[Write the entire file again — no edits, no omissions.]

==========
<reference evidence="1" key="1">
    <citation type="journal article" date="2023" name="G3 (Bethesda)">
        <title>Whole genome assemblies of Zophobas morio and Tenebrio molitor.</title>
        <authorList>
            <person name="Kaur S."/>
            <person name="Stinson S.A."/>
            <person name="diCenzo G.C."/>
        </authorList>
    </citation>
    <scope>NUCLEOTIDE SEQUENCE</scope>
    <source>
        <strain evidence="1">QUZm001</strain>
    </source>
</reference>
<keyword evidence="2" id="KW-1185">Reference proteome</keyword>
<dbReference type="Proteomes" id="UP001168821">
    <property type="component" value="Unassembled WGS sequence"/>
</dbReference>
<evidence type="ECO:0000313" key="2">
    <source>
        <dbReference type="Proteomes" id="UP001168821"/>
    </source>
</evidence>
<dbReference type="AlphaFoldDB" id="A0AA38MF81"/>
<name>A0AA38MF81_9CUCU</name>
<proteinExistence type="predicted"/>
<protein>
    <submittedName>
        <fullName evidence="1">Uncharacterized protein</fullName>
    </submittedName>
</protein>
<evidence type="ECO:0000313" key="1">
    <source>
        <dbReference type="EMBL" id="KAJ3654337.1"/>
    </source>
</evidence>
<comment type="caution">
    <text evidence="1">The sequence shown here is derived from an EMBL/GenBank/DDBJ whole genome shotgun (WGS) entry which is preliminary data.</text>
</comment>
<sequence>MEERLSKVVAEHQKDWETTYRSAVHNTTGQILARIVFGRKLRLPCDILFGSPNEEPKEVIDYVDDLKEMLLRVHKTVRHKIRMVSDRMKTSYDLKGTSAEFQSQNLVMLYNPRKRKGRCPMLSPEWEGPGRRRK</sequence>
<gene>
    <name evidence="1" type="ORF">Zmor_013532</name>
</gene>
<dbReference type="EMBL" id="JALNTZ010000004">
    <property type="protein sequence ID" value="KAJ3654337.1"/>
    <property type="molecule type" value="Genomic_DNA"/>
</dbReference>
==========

<reference evidence="1" key="1">
    <citation type="journal article" date="2023" name="G3 (Bethesda)">
        <title>Whole genome assemblies of Zophobas morio and Tenebrio molitor.</title>
        <authorList>
            <person name="Kaur S."/>
            <person name="Stinson S.A."/>
            <person name="diCenzo G.C."/>
        </authorList>
    </citation>
    <scope>NUCLEOTIDE SEQUENCE</scope>
    <source>
        <strain evidence="1">QUZm001</strain>
    </source>
</reference>
<keyword evidence="2" id="KW-1185">Reference proteome</keyword>
<dbReference type="Proteomes" id="UP001168821">
    <property type="component" value="Unassembled WGS sequence"/>
</dbReference>
<evidence type="ECO:0000313" key="2">
    <source>
        <dbReference type="Proteomes" id="UP001168821"/>
    </source>
</evidence>
<dbReference type="AlphaFoldDB" id="A0AA38MF81"/>
<name>A0AA38MF81_9CUCU</name>
<proteinExistence type="predicted"/>
<protein>
    <submittedName>
        <fullName evidence="1">Uncharacterized protein</fullName>
    </submittedName>
</protein>
<evidence type="ECO:0000313" key="1">
    <source>
        <dbReference type="EMBL" id="KAJ3654337.1"/>
    </source>
</evidence>
<comment type="caution">
    <text evidence="1">The sequence shown here is derived from an EMBL/GenBank/DDBJ whole genome shotgun (WGS) entry which is preliminary data.</text>
</comment>
<sequence>MEERLSKVVAEHQKDWETTYRSAVHNTTGQILARIVFGRKLRLPCDILFGSPNEEPKEVIDYVDDLKEMLLRVHKTVRHKIRMVSDRMKTSYDLKGTSAEFQSQNLVMLYNPRKRKGRCPMLSPEWEGPGRRRK</sequence>
<gene>
    <name evidence="1" type="ORF">Zmor_013532</name>
</gene>
<dbReference type="EMBL" id="JALNTZ010000004">
    <property type="protein sequence ID" value="KAJ3654337.1"/>
    <property type="molecule type" value="Genomic_DNA"/>
</dbReference>